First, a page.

"The Wolf of Wall Street?" Give me a break.
If you've been to the movies lately, you may have seen a trailer for a Martin Scorsese film with that name. It's the title of the first book in a two-volume memoir by former stock swindler Jordan Belfort, upon whom the film is based.
The trailer appears to portray Belfort as a player in a small part of lower Manhattan that's become the world-famous icon of capitalism. It opens with dizzying shots of famous symbols such as the Wall Street sign and the bronze Charging Bull statue, a favorite photo backdrop for tourists.
There's a hilarious scene with Belfort, played by Leonardo DiCaprio, hamming it up with one of his early mentors, played by Matthew McConaughey, at a window table in a restaurant with fabulous city views. You think Wall Street big shots might go there. And if you haven't caught on yet, the camera moves to Belfort on his yacht, which happens to be bobbing in a harbor with the World Financial Center in the background.
"The Wolf of Wall Street" might turn out to be great entertainment, which is what Hollywood is for. And maybe Belfort really did dock his 167-foot yacht near the Financial Center at least once before it sank in a Mediterranean storm.
But don't fall for the scenery. As Nadine Belfort, his second wife, said during an argument portrayed in his memoir, "My husband, the Wolf of Wall Street! It's almost too ridiculous for words."
For starters, almost all of Belfort's lucrative criminal career took place in a less glamorous locale than those opening scenes. After seven months in his first job in the securities industry, pitching stocks over the telephone for a genuine Wall Street-based firm, Belfort left there after stocks crashed in 1987 and headed east. His intention, he says in the memoir, was to bring "my own version of Wall Street out to Long Island instead."
The Expressway to his schemes
To convey what Belfort's professional life in this "version of Wall Street" was really like, the film trailer should start with shots of Long Island Expressway traffic and segue to a scene in a Greek diner near Lake Success, Long Island, population about 3,000, near the border with Queens. Belfort's firm, Stratton Oakmont, was headquartered there. In his memoir, he says he had breakfast at the diner with another mentor three times a week.
Employing hundreds of brokers, Belfort's Long Island version of Wall Street was a huge, infamous example of a type of thievery known as a "pump and dump" scheme.
In the scheme's first stage, Belfort and his partner, Daniel Porush, secretly got control of stock in small companies that Stratton took public. Then Stratton brokers, working banks of telephones, called individuals throughout the United States, using scripts that included wildly optimistic predictions about how high the stocks' prices would go.
When enough people had finally been fooled into buying the shares, the price really did rise as a result. Ignoring instructions from ordinary investors who wanted to sell, Belfort and other insiders cashed in at the peak, dumped all their stock into the market for a huge profit, and left the people they'd duped holding nearly worthless stock.
Trying to impress potential victims, brokers at Stratton and many other so-called "boiler rooms" said they were calling from "Wall Street." In fact, their only real connection with Wall Street was that some of the stocks they sold were traded at exchanges there, and the boiler rooms' "clearing firms" (companies handling the mechanical details of stock trades) might be there.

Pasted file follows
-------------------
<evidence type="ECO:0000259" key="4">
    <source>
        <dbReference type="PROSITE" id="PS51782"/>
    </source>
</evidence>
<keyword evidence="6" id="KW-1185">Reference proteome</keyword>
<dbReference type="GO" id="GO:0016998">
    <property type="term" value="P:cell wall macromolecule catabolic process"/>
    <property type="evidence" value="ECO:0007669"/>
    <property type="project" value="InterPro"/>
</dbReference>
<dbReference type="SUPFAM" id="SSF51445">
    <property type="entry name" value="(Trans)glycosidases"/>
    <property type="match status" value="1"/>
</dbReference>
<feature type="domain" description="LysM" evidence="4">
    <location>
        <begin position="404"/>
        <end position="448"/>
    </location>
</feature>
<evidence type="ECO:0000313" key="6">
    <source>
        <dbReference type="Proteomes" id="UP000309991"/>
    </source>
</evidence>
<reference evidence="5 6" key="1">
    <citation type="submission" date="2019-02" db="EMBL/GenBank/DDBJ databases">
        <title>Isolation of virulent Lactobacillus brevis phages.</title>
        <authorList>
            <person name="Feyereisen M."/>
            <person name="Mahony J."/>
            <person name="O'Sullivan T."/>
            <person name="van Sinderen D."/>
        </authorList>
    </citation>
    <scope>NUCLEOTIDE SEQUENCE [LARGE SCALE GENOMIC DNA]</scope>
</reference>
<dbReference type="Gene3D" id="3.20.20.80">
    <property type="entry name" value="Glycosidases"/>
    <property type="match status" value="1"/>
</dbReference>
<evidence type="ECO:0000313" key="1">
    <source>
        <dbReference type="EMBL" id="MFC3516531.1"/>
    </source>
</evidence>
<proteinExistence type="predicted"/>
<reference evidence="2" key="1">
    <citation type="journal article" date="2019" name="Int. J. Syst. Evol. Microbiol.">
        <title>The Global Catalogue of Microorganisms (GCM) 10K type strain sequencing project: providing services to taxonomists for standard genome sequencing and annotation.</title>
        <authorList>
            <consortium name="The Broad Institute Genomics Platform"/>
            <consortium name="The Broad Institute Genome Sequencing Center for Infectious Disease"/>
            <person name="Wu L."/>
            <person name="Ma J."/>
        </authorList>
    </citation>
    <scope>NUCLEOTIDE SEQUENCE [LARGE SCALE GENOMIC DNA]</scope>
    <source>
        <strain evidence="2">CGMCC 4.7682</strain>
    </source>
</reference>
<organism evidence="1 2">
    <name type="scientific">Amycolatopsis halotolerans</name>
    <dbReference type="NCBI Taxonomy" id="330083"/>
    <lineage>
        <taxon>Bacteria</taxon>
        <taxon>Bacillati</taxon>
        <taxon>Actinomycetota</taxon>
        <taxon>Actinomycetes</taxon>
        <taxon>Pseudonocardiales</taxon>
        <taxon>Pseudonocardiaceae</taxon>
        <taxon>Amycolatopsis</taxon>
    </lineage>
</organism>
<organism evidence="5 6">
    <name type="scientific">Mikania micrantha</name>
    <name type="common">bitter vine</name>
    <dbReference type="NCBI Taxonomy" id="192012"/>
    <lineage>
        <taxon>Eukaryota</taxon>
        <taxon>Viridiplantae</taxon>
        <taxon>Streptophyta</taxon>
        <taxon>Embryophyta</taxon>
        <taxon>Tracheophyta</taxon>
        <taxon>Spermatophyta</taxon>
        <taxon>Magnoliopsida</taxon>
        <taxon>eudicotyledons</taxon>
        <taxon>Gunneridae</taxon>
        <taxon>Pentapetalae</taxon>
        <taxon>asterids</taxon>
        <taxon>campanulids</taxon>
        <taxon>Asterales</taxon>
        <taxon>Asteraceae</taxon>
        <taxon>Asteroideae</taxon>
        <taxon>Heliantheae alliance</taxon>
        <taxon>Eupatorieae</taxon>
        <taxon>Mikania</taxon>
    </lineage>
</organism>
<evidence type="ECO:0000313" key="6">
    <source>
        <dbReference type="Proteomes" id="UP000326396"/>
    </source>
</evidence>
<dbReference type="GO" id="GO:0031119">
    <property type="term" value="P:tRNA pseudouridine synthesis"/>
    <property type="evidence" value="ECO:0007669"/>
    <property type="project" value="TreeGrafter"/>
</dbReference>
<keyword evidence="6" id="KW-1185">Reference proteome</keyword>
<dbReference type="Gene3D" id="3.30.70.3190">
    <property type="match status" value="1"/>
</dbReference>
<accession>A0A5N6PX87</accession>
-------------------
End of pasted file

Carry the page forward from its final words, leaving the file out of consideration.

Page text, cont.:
The tactic evidently worked.
Altogether, individual investors, many of them retirees, were cheated out of about $250 million by Stratton Oakmont by the time regulators managed to close it in 1996.
There was a book in 1929 called "The Wolf of Wall Street," based on a B-movie by that name about a fellow who cornered the market in copper. That helps me believe someone really did call Belfort that at least once.
But during more than a dozen years following Belfort's story for Newsday, I never once heard him referred to as "The Wolf." Not by his friends, enemies or ex-employees, and certainly not by the legions of regulators trying to close him down.
Joseph Borg, director of the Alabama Securities Commission, headed a long investigation of Stratton in the 1990s. He told me he hadn't heard it either. He thinks Belfort invented the "Wolf "nickname himself. "I have to give him credit," Borg says. "He's not stupid."
Not 'Wolf,' but something else ...
A word I did often hear to refer to boiler-room operators was something farther down the food chain -- "cockroach."
The brokers themselves used it. Belfort made it into a verb when he testified in the trial of Stratton's accountant years after Stratton closed. After it became obvious that regulators were about to shut Stratton down, he, Porush and some advisers decided to "close Stratton's doors ... and cockroach," he said.
In his memoir, Belfort explains what he calls the "Cockroach Theory," saying it meant setting up satellite firms when regulators got close to a big boiler room, moving brokers there in batches and continuing to operate as before at the new location.
For regulators, he wrote, closing a crooked brokerage suddenly became "like stepping on a cockroach and squashing it, only to find 10 new ones scurrying in all directions."
It's a real pity that the "Wolf" movie trailer doesn't give you some idea about who these victims were.
Decidely middle class, unsophisticated investors, they included Dorothy and Louis Dequine, 88-year-old Florida residents. They lost $252,000 in 1994 after a Stratton broker replaced their holdings with worthless stocks without authorization.